Underway Again!

Finally.

The 3-4 weeks of actual work on Andante stretched over two full months to accommodate the holidays. It was great to be home and see everyone and eat way too much. But now its January, its cold, and we need to get south. As fast as this moderately slow boat can go.

We left Bock Marine on January 4 for a short trip to Beaufort. It was good to get underway again and test out the new steering and engine controls for the first time. Everything worked smoothly and we anchored for the night in Taylor Creek on the Beaufort downtown waterfront. I assembled dinghy and motored the 100 yards to shore for a nice dinner with Bill and Anne. From the anchorage I could see some of the wild horses on Carrot Island frolicking on the beach. Never mind that all I have to share are still pictures of seemingly relaxed horses. There was indeed frolicking.

Bock Marine in the rear-view mirror. I had a good experience here and would definitely recommend it to anyone looking for a DIY yard.
Andante anchored in Taylor Creek in Beaufort, NC. Sitting close to her lines with half fuel and almost no water — but lots of food. Will be interesting to see how much this changes when I fill the water tanks.
Evening in Beaufort.
Wild horse on Carrot Island, Beaufort, NC.

The next day we stuck our head out into the Atlantic and sailed south for an hour before deciding the conditions were not at all what was forecast. It was very windy and rough with frequent heavy rain squalls. Not fun, so we turned around and headed back in the inlet.

Its easy to second-guess a decision like that. But after deciding to return to port not only was I immediately more comfortable, I was reassured by two significant good omens: A big pod of dolphins began following the boat and leaping alongside as soon as I turned around. And upon entering the inlet we were greeted with a full rainbow.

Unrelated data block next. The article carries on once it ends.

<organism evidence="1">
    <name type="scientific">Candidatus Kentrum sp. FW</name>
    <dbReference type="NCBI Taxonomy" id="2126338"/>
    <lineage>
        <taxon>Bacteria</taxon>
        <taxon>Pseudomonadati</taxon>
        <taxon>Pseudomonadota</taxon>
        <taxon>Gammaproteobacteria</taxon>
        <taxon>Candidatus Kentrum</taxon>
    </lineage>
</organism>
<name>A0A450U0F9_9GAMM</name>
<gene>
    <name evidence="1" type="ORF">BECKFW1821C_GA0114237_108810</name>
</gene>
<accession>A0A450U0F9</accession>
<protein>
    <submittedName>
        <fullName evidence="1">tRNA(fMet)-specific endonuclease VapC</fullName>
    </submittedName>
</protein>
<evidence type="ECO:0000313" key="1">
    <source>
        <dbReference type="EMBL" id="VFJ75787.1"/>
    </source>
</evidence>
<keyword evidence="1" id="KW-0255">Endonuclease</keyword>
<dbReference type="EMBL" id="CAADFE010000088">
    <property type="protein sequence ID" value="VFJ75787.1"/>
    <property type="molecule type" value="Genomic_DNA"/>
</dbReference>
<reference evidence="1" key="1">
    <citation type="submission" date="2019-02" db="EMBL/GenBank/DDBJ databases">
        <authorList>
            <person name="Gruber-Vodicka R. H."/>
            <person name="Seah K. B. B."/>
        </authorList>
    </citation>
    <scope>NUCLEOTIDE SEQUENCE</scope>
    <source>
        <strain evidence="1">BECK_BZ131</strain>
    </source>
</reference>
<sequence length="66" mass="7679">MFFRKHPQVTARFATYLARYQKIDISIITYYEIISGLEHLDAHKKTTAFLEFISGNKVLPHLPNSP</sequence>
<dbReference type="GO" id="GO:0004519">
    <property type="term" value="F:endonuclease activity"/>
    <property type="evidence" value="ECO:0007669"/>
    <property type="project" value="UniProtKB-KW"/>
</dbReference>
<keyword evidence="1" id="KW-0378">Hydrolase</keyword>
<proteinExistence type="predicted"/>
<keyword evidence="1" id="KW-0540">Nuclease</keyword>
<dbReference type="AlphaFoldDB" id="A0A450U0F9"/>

Full rainbow over Beaufort Inlet.

We anchored for the night near the Coast Guard base in Morehead City. It wasn’t a particularly quiet anchorage but was convenient to the ICW and allowed us to get an early start the next morning. With the very short periods of fair weather between frontal systems its looking like we’ll continue south along the ICW rather than offshore – at least for now.

Rolly anchorage inside Beaufort Inlet just off of the Coast Guard base at Fort Macon.

One More Gale and 25 Miles to Go

The end is near. At least for now.

Yesterday we completed a relatively short hop from Belhaven to Broad Creek on the Neuse River. Along the way we passed the first (but certainly not the last) shrimp boat of the trip and a small Coast Guard station near the Hobucken Bridge.

Shrimp boat at R.E. Mayo Seafood
USCG Station Hobucken

After getting tossed around a bit in Pamlico Sound and the Neuse River we pushed as far up Broad Creek as our draft would allow and found a snug spot close to shore to wait out another gale.

Anchored close to shore. Decks cleared and everything tied down. Wood smoke and owls.
Better in here than out there.

The winds and rain should start any time now and persist through tomorrow. Hopefully by Monday morning nice weather will return and we’ll set off towards Beaufort, NC and the final destination of this leg of our trip: Bock Marine. With 25 nm to go we should arrive at the yard shortly after lunch.

While waiting for the storm I’ve made some changes to the other pages on this site. Comments and suggestions for further improvement are welcome.

Three days on the ICW

Miles 0 to 136: Norfolk, VA to Belhaven, NC

The origin of the ICW in Norfolk is about as urban and industrial as a place can be. Tall buildings, commercial activities of all sorts, trains, planes, heavy industry and shipbuilding. By the afternoon on the first day we left all of that behind.

I couldn’t tell what they were working on. But clearly it required cranes.

That is a really big crane. With a little crane on top.
There were several patrol boats around this guy so I was hesitant to take a photo. Probably shouldn’t have worried — the former USS Sam Rayburn (SSBN 635) was retired from service in 1989. She was used for many years as a training ship for nuclear engineers in South Carolina and was recently towed back to Norfolk.

On the first day we passed through 13 bridges (auto and rail) and one lock. The bridges were all different. About half of the bridges required some sort of movement (lifting or swinging) to allow a tall sailboat to pass through. Some bridges operate on a fixed schedule, others open on request. Railroad bridges generally remain open and passable until a train approaches.